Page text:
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Policy Address 2022: More incinerators to build; yet recyclers seek more efforts

  • The Young Reporter
  • By: Ming Min AW YONG、Dhuha AL-ZAIDIEdited by: Tracy Leung、Jayde Cheung
  • 2022-10-20

Chief Executive John Lee Ka-Chiu said at the policy address speech that more incinerators will be set up to achieve the goal of “zero landfill” in 2035, yet recyclers thought efforts are still lacking.  “The (recycling) industry lacks support. Before building incinerators, recycling has to be done”, said Harold Yip, the co-founder and administrative director of Mil Mill, Hong Kong’s first paper-packed beverage box recycling pulp mill. The government selected Shek Kwu Chau and Tsang Tsui to be where the two incinerators sit in 2008, according to the World Green Organisation. While the construction at Shek Kwu Chau commenced in 2017 and will take effect in 2025, the second incinerator is still pending construction. More incinerators will probably be built in the Northern Metropolis, according to Wednesday’s policy address. The incinerator in Shek Kwu Chau is expected to occupy ​​10 hectares and process 3,000 tons of waste daily. Besides, private recyclers account for more than half of the capability of incinerators, according to the Legislative Council.  Mil Mill, a company processes about 50 tons of paper-packed beverage boxes that can make recycled pulp, however, was informed to move out from the original site last month.  Recyclers urge to increase infrastructure for recycling and accelerate the leasing process, despite the two incinerators and recycling promotion that are used to achieve Zero Landfill by 2035, according to the Policy Address.  The company was initially offered a lease at Yuen Long Industrial Estate at the Science and Technology Parks Corporation. However, the lease was not renewed as the park had altered it for “re-industrialisation” projects such as microelectronics development under the policy of the Hong Kong government.  Although the government has offered Mil Mill a six-month lease extension until June 30 next year, Yip said the Science and Technology Park did not give …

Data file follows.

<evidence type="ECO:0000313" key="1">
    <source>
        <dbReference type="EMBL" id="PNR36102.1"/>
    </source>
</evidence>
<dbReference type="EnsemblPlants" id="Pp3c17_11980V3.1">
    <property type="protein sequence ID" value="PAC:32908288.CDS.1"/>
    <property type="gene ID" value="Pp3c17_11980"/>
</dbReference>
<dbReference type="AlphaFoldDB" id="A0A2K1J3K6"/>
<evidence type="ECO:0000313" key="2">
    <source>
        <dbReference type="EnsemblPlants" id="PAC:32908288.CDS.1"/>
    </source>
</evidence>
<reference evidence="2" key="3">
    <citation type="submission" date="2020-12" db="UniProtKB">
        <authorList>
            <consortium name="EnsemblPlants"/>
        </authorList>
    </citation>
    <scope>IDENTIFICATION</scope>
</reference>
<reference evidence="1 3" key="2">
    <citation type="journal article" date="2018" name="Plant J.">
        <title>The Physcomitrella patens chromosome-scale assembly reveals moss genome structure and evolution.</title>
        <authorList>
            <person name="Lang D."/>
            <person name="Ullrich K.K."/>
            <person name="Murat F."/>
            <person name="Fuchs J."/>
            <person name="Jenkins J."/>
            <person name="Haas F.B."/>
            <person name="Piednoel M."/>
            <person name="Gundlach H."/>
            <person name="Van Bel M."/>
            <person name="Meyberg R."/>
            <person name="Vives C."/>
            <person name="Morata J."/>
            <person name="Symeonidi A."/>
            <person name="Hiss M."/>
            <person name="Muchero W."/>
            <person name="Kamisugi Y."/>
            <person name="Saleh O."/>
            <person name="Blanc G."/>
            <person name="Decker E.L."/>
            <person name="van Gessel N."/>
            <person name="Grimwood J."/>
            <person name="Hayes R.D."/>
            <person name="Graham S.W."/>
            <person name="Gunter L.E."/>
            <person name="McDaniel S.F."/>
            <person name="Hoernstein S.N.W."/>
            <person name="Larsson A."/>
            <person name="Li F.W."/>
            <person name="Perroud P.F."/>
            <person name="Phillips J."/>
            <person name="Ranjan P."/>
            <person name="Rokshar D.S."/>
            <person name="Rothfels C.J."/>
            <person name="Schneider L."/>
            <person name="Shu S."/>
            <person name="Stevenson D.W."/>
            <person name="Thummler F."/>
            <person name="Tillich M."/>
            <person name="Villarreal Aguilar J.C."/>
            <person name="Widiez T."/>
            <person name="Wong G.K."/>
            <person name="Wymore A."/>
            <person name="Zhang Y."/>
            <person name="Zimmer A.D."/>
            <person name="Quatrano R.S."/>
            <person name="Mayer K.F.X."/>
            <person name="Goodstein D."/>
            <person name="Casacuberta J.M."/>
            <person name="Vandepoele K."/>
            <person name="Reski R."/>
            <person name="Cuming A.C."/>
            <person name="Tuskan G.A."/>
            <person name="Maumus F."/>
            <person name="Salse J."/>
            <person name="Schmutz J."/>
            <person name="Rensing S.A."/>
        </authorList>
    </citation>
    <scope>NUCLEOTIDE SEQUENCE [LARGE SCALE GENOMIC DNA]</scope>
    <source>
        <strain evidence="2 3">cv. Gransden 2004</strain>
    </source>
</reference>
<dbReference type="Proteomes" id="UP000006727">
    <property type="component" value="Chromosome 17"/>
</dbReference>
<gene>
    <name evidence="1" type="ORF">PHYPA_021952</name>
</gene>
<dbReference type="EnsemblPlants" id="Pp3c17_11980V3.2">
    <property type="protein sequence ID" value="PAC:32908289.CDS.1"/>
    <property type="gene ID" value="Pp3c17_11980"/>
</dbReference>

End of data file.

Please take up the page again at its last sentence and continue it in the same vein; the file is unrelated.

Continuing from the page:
Ghost nets haunt Hong Kong waters, killing marine life and endangering divers

  • 2021-12-09

It took Harry Chan Tin-ming and a group of ten divers two hours under the sea in Tai Po to find and haul out 800 kilograms of abandoned fishing nets.  “90% of the time I go diving, I see ghost nets and it’s a big problem for marine life including fish, crabs, sea turtles and other marine life,” said Chan.  The large number of abandoned fishing nets, also known as “ghost nets”, is alarming and has become a major issue for marine life, its habitat and even commercial fishermen.  Chan, 68, known in Hong Kong as the “ghost net hunter”, has been diving for over 30 years and started regularly hunting for these nets more than eight years ago. “The ocean is a mystery,” he said.  Ghost nets are dangerous because marine life becomes entangled, affecting the health of the ocean and even divers who try removing them. They haunt the oceans and are a major contributor to the wider ocean plastic crisis. Made from a range of synthetic fibers, including nylon, polystyrene and other plastic compounds, ghost nets can travel vast distances.  "From the biggest fishing nets to the tiniest pellets, plastic pollution is impacting the ocean," said Dana Winograd, Director of Operations for Plastic Free Seas, a charity focused on solution-oriented awareness about plastic pollution in the ocean. It is also involved in regular beach cleanups around Hong Kong. In October, Winograd and a group of volunteers found ghost nets washed up on beaches in two of their last three beach cleanups at Butterfly Beach in Tuen Mun and Cheung Sha Lan on Lantau Island.  "It's not easy to recycle the nets if they have been in the ocean for a long time. Most companies claiming to use recycled fishing nets in their products are only using a …

Health & Environment

Flexitarian: an easy way to go green

  • The Young Reporter
  • By: Sharon Pun、Candice WongEdited by: Richelia Yeung、Ellen He
  • 2017-11-21

To become a flexible vegetarian in Hong Kong "I'd like to have the Pesto Chicken Salad, but please take away the chicken," said Ms. Chan at a bakery cafe. Her friend surprisingly asked her, "What? You're taking away the best part of the dish!" This is a situation often encountered by Chan Wun, but her diet habit is different from that of traditional "vegetarians". She is a member of a rising group, "flexitarians", a combination of "flexible" and "vegetarians". The number of flexitarians rose from 5% in 2008 to 22% in 2016, while vegetarians only account for 3% of Hong Kong's population. Up till 2017, over 1,000 restaurants in Hong Kong have joined an initiative programme to offer vegetarian-friendly menus, according to a social startup, Green Monday. "In order to lose weight, I had become a vegetarian for around two months during high school," said Ms. Chan, an 18-year-old university student. She had no choice but to constantly ordered Indian curry since it was the only vegetarian choice at school. Things become more difficult during family gatherings. When Ms. Chan's mother cooks vegetarian meals for her non-vegetarian father and brother often complain that the meals lacked protein. "It is difficult to avoid eating meat especially when we are living in Chinese culture where specific cuisines and dishes will be offered during celebratory events and festivals," said Ms. Chan. "Then I decided to quit because of inconvenience, time cost and expense." Instead of being a strict vegetarian, she opted for a flexitarian-style diet. In fact, the problem was not faced just by Ms. Chan when she was a vegetarian. To Hiu-yan, 20, a university student who has been a vegetarian for two years, said that the once-athlete started this eating habit to keep fit.   Ms. To said she faced limited …